An autonomous artificial intelligence (AI) system sufficiently matched human experts in diagnosing nonproliferative referable diabetic retinopathy (DR) in early stages for asymptomatic patients, according to a study published in Eye.
The prospective observational pilot study included ultra-widefield (UWF) color fundus images from patients with asymptomatic diabetes mellitus (types 1 and 2) without a previous diagnosis of DR.
For each eye, 2 color fundus images (45°) were analyzed by a server-based AI algorithm (IDx-DR, Digital Diagnostics). UWF color fundus imaging was performed by 2 retina specialists who also assessed the International Clinical DR severity score of the images based on both 7-field area projection (7F-mask) grading (according to the early treatment DR study) and on the total gradable area (UWF full-field).
Of 54 patients (33 men and 21 women; 107 eyes) included in the study, 32 patients had type 2 diabetes (11 women) with a mean HbA1c level of 7.5±1.9%, and 20 patients had type 1 diabetes (8 women) with a mean HbA1c level of 7.9±1.6%. Diabetes type was unknown for 2 patients. Patients had a mean age of 55 years (range, 19–80) and a mean best-corrected visual acuity (Snellen charts) of 0.99±0.25.
The autonomous AI-based system diagnosed 16 patients as DR negative, 28 patients with moderate DR, and 10 patients as having vision-threatening disease (severe or proliferative diabetic retinopathy, diabetic macular edema). Using the 7F-mask grading, the human retina specialists diagnosed 23 patients as DR negative, 11 patients with mild DR, 19 patients with moderate DR, and 1 patient with severe DR. When analyzing UWF full-field, they diagnosed 20 patients as DR negative, 12 patients with mild DR, 21 patients with moderate DR, and 1 patient with severe DR.
The investigators found that in 66.6% of cases, the autonomous AI-based system and 7F-mask gradings matched (95% CI, 0.21-0.58), and in 66.7% of cases, the autonomous AI-based system and UWF full-field gradings matched (95% CI, 0.18-0.58). They also demonstrated that the autonomous AI-based system sensitivity/specificity was 100% (95% CI, 83–100)/47% (95% CI, 30-65) against the 7F-mask grading and was 95% (95% CI, 77–100)/47% (95% CI, 29–65) against UWF full-field grading.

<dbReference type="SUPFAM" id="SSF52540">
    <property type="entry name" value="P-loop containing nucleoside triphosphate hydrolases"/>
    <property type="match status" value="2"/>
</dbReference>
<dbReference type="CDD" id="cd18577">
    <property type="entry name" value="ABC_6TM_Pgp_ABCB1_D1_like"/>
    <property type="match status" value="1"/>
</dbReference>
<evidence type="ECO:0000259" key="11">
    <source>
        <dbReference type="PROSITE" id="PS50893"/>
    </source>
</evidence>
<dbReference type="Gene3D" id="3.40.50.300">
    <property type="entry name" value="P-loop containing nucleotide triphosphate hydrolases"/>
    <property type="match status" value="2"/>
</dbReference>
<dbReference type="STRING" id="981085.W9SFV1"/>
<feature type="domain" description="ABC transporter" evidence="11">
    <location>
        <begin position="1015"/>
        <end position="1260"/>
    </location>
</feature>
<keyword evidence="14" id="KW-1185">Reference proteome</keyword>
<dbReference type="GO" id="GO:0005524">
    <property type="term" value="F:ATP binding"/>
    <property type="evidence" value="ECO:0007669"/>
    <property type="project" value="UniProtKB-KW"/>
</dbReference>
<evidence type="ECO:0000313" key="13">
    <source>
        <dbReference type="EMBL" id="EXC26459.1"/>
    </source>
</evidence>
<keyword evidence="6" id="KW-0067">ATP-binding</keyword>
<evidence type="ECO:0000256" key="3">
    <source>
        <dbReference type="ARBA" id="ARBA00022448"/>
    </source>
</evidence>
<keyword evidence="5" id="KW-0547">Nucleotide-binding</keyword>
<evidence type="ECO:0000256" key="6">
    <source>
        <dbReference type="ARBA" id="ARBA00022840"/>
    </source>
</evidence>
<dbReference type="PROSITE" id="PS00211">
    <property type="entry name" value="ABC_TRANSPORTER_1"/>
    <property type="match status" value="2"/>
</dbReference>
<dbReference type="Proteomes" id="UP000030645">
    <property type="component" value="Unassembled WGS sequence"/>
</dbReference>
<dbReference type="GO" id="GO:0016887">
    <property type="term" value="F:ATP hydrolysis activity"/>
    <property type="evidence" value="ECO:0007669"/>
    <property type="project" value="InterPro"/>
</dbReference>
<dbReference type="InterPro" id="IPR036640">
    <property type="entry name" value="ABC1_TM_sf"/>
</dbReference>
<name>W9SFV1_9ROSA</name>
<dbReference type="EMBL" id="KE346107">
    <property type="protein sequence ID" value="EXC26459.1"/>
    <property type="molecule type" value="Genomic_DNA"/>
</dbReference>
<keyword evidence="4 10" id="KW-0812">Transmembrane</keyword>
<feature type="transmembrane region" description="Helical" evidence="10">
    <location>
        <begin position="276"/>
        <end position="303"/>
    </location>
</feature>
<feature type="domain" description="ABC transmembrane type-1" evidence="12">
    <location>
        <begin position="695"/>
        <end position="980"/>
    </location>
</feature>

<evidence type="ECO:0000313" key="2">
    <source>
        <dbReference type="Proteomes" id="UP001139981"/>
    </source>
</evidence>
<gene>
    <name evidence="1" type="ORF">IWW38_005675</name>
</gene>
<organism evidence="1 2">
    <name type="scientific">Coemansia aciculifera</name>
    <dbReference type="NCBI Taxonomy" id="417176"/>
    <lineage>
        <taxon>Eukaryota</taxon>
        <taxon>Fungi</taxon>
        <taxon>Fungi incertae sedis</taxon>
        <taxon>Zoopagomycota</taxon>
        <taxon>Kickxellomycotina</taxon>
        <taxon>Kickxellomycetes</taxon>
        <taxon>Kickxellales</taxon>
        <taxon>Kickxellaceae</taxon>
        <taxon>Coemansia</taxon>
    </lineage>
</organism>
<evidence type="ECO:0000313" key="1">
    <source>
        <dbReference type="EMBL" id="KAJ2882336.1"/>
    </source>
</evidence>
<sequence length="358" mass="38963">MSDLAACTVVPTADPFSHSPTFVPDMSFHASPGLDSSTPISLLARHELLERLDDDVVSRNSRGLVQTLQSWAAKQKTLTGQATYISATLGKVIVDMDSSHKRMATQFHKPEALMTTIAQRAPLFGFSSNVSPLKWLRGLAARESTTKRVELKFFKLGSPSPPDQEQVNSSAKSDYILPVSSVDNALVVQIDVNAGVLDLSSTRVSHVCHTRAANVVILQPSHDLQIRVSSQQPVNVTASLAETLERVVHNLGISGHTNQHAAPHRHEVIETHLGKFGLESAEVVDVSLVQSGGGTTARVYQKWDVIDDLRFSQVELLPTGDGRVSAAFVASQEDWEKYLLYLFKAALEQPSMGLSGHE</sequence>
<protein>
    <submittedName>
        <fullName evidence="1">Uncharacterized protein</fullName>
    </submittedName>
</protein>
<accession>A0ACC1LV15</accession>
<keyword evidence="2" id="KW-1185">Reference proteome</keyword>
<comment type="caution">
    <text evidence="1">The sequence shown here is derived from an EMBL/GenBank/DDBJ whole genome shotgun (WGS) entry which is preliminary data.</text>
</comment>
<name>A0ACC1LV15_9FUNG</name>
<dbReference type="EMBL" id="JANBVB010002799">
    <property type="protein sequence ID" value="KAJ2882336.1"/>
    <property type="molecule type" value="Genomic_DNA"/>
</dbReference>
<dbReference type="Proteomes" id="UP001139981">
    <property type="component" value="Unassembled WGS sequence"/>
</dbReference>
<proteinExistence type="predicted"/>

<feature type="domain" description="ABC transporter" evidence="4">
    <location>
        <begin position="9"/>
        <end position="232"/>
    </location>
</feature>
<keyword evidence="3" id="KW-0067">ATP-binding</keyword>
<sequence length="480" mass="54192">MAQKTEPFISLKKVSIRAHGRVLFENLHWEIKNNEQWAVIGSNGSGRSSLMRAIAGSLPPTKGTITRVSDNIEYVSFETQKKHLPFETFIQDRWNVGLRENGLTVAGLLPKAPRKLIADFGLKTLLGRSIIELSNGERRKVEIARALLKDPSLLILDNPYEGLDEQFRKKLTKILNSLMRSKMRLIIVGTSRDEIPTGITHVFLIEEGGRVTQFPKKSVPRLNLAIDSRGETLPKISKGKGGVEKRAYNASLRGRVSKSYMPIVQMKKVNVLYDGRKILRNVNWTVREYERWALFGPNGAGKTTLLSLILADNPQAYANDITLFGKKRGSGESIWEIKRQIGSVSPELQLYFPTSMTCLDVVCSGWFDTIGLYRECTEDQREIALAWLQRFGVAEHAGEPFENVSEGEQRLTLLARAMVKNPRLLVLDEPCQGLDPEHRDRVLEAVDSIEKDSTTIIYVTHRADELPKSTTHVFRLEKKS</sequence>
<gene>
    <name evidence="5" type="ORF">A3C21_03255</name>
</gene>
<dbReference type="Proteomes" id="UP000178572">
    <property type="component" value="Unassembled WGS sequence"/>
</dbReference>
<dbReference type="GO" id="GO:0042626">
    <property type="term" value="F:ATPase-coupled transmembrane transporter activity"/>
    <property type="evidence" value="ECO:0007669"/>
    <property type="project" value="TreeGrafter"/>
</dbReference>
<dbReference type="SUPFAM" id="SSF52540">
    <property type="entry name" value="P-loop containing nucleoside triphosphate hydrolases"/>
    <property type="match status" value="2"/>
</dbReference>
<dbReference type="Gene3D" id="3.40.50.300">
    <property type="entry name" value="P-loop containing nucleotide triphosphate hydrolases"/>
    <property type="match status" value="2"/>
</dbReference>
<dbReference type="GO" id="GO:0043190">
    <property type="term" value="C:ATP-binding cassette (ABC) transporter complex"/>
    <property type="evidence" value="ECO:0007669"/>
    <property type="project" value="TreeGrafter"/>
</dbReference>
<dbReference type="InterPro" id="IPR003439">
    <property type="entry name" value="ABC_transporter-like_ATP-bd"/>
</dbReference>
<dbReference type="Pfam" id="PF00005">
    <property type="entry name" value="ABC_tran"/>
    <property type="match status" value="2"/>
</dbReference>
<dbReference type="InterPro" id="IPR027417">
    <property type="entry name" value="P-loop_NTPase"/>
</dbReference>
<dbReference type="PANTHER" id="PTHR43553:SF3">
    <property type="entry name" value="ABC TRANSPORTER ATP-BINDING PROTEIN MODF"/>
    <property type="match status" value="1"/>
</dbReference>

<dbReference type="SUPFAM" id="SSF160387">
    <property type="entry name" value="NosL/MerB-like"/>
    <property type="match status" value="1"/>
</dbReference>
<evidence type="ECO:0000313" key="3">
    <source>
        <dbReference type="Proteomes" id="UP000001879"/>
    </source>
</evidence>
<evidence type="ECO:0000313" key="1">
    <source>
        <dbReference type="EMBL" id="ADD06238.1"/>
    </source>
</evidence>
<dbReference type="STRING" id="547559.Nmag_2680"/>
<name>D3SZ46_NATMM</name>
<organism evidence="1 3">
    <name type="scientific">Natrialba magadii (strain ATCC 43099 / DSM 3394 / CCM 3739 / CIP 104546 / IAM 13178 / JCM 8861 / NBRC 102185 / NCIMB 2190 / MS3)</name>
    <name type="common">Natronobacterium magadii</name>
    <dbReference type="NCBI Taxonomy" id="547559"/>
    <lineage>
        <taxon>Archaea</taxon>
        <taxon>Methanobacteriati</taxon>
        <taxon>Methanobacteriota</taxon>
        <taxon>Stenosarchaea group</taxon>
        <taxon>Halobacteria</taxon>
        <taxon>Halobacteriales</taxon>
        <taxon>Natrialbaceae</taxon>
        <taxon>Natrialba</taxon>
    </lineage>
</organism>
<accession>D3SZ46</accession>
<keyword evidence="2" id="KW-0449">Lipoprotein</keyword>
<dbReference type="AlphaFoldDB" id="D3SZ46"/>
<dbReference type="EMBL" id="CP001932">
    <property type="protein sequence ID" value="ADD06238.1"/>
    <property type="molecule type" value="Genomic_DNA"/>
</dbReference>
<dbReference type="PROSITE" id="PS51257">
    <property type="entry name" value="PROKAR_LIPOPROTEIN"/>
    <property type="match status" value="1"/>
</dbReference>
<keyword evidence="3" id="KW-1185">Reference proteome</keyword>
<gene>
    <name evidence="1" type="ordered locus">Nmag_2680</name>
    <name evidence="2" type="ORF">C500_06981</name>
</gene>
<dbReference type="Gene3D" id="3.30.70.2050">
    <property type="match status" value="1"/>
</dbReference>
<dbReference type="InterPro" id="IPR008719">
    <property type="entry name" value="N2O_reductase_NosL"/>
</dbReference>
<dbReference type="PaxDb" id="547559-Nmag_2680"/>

The investigators suggest that the autonomous AI-based system may be suitable for DR screening and diagnosis in diabetes primary care settings or telemedicine programs.
Limitations of the study included grading using UWF color fundus images (not stereoscopic images), the relatively small sample size, and recruitment of patients from a single tertiary referral center.
Disclosure: Some study authors declared affiliations with biotech, pharmaceutical, and/or device companies. Please see the original reference for a full list of authors’ disclosures.
Sedova A, Hajdu D, Datlinger F, et al. Comparison of early diabetic retinopathy staging in asymptomatic patients between autonomous AI-based screening and human-graded ultra-widefield colour fundus images. Eye (Lond). Published online February 7, 2022. doi:10.1038/s41433-021-01912-4
This article originally appeared on Ophthalmology Advisor